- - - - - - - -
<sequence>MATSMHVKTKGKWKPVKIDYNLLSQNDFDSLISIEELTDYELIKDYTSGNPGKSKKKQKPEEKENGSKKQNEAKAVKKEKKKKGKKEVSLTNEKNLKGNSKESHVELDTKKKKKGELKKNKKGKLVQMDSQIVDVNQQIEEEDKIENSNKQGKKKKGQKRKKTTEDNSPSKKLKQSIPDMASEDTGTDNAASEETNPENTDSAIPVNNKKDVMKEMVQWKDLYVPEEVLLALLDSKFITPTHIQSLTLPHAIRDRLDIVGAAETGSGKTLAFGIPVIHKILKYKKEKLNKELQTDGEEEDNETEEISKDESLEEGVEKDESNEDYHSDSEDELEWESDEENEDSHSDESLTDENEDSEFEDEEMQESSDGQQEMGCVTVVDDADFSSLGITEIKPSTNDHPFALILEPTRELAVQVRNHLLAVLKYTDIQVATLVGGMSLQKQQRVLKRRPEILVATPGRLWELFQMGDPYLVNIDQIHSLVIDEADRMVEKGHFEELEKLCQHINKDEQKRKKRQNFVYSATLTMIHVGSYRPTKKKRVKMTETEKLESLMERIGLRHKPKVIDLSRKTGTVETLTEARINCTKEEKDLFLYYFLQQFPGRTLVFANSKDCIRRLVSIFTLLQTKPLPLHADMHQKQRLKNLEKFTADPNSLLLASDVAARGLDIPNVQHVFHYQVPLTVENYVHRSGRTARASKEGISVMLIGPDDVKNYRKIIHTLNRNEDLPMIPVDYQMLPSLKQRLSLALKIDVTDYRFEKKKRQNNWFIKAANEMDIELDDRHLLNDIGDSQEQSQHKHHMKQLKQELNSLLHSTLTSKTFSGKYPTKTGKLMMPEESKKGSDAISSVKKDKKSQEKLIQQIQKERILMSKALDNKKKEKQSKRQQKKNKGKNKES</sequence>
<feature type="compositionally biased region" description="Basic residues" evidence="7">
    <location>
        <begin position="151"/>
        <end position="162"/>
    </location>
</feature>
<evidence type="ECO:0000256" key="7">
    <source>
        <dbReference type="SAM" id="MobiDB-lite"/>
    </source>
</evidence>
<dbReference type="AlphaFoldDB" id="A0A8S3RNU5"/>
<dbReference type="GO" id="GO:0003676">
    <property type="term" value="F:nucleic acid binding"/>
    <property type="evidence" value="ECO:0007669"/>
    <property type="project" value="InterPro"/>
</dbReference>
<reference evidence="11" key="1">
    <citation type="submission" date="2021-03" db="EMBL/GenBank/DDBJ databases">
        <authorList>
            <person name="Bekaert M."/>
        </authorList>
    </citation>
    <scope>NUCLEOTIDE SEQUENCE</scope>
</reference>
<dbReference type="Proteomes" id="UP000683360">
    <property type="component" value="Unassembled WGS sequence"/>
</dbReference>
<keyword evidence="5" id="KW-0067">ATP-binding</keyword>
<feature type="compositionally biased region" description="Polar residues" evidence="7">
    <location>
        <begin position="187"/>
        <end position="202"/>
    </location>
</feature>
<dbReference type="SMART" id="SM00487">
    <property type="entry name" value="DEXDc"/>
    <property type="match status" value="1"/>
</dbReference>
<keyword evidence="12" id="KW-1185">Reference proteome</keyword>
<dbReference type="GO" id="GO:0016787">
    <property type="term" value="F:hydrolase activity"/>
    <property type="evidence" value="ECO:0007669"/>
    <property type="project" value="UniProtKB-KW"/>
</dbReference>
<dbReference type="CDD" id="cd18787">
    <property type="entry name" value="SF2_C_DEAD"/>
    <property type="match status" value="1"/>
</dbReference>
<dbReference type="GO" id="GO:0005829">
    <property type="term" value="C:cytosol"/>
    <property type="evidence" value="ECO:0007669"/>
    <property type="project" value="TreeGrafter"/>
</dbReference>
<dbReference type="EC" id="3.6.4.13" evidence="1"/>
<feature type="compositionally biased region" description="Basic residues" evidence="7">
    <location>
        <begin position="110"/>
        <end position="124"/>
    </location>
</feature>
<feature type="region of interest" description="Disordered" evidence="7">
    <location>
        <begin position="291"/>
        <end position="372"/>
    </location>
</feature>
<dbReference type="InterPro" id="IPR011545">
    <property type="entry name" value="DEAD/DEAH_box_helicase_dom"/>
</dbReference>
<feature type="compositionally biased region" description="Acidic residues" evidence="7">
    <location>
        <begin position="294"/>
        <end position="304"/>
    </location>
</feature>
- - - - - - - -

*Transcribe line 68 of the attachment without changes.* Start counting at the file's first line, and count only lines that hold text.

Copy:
</feature>